To Kill a Mockingbird Motifs
One motif I found is the loss of innocence upon Jem. On pg 84 right before chapter 8 it has Jem questioning Atticus about the Radley place’s tree and is curious if it’s dying because Mr. Radley filled the hole with cement. Atticus denies it but when Jem asked why Mr. Radley had said it was Atticus said “Well maybe it is. I’m sure Mr. Radley knows more about his trees than we do.” So Jem stays outside for a for a long period of time and when he finally decided to head back inside scout realizes that he had been sobbing the whole time. This shows Jem that adults will lie to children and that they aren’t always telling them the truthful or legit reason for why they do certain things. This shows Jems loss of innocence. He now knows better than to always trust adults and not to look upon them as “super heroes”.
The second motif I found was Courage in Atticus when he takes the task of defending Tom Robinson wrongly accused of rape.” The only thing we’ve got is a black man’s word against the Ewells’. The evidence boils down to you-did-I-didn’t. The jury couldn’t possibly be expected to take Tom Robinson’s word against the Ewells,'” Atticus solemnly explains this to his brother (chapter 9).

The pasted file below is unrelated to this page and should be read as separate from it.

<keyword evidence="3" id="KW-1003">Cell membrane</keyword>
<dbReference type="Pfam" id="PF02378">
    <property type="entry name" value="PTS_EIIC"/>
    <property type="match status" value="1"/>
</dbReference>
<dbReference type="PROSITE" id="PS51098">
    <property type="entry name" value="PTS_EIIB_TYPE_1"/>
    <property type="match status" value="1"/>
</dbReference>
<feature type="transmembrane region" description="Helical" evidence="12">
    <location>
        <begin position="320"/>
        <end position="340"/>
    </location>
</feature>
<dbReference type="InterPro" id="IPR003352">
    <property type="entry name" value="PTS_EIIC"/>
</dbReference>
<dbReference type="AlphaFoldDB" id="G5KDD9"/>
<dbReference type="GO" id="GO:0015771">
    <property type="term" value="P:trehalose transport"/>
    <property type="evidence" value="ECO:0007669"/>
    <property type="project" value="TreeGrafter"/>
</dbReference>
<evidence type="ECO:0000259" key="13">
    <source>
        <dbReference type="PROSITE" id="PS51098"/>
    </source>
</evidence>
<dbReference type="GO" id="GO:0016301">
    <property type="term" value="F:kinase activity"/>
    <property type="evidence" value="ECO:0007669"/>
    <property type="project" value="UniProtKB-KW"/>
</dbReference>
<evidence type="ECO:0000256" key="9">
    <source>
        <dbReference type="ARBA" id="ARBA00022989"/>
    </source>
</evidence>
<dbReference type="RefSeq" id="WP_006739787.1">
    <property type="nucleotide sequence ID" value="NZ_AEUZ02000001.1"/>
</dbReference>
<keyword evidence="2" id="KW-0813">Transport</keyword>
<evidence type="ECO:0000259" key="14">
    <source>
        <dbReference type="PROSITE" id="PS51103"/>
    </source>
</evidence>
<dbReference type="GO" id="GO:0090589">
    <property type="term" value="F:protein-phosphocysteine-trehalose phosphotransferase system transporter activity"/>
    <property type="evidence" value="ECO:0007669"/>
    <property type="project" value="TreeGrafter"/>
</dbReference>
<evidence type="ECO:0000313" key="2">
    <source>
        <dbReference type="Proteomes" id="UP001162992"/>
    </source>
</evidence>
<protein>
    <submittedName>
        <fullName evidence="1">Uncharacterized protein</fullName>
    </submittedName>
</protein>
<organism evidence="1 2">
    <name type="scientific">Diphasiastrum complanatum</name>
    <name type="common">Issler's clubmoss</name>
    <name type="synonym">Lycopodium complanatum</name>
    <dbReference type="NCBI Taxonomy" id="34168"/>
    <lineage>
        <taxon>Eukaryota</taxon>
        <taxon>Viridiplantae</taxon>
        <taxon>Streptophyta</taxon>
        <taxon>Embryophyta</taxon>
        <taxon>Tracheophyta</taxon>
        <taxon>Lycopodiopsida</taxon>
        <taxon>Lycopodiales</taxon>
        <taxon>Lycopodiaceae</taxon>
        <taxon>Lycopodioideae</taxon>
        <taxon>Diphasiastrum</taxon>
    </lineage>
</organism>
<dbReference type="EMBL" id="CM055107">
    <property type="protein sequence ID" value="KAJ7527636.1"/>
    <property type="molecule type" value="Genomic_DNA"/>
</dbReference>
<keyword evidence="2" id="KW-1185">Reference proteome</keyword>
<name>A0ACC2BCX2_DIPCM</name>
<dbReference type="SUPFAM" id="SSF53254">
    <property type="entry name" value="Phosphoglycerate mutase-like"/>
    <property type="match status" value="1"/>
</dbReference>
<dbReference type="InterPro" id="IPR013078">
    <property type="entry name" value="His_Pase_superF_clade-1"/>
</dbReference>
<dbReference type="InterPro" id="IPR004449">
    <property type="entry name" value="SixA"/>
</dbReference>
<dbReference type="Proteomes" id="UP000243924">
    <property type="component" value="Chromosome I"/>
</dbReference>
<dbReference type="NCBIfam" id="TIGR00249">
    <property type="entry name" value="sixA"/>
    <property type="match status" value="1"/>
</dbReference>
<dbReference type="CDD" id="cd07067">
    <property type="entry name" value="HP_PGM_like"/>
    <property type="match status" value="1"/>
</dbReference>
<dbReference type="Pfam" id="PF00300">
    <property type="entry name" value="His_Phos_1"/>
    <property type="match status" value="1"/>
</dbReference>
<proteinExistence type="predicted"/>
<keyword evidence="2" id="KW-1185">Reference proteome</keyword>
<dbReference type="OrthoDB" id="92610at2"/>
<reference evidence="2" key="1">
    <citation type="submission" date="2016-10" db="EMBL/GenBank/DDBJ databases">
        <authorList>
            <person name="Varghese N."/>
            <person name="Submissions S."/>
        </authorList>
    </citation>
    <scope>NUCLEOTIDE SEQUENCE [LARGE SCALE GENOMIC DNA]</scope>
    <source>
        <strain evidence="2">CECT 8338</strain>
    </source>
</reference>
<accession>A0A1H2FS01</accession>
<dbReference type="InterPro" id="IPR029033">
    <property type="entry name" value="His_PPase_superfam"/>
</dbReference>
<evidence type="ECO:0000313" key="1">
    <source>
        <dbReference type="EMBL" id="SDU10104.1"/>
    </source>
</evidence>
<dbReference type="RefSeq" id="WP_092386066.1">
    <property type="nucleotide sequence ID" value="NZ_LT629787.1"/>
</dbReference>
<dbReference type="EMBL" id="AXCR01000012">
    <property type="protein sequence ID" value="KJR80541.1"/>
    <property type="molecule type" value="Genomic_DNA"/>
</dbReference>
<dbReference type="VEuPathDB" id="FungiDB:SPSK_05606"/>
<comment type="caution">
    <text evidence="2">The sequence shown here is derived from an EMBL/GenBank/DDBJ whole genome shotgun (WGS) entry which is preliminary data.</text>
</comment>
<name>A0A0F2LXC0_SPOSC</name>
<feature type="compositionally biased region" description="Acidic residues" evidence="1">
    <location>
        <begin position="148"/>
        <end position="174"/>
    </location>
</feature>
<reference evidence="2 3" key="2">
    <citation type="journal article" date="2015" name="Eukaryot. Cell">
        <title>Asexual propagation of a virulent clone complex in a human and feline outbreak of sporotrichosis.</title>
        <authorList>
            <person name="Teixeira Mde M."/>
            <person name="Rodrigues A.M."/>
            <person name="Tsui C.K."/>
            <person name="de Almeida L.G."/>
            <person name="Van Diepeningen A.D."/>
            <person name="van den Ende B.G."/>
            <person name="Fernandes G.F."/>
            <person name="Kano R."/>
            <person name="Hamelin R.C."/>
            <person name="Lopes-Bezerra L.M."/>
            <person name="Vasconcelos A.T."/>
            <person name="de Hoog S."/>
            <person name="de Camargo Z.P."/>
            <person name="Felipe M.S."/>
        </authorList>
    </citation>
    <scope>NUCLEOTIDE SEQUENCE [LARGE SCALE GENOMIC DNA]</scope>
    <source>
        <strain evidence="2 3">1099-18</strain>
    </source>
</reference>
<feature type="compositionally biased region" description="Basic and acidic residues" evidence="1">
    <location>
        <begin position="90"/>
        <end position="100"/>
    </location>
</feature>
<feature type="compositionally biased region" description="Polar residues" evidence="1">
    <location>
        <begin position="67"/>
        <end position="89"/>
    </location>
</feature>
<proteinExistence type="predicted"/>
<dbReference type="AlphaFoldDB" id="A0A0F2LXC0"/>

Atticus doubt that he will win the case but Atticus knows that Tom is innocent and that he is determined to fight for him, his justice and most importunately his freedom, Atticus is a mind set man will defend for what is1 right. He doesn’t care whether they believe it him or not, he just wants Toms voice to be heard amongst the town of Maycomb. “That boy might go to the chair, but he’s not going till the truth’s told” (chapter 15) This also shows a great deal of Racial Inequality of how the court and the town is wrongly accusing Tom and is trying to sentence him to death.
CH. 1 Scout, the narrator, remembers the summer that her brother Jem broke his arm, and she looks back over the years to recall the incidents that led to that climactic event. Scout provides a brief introduction to the town of Maycomb, Alabama and its inhabitants, including her widowed father Atticus Finch, attorney and state legislator; Calpurnia, their "Negro" cook and housekeeper; and various ...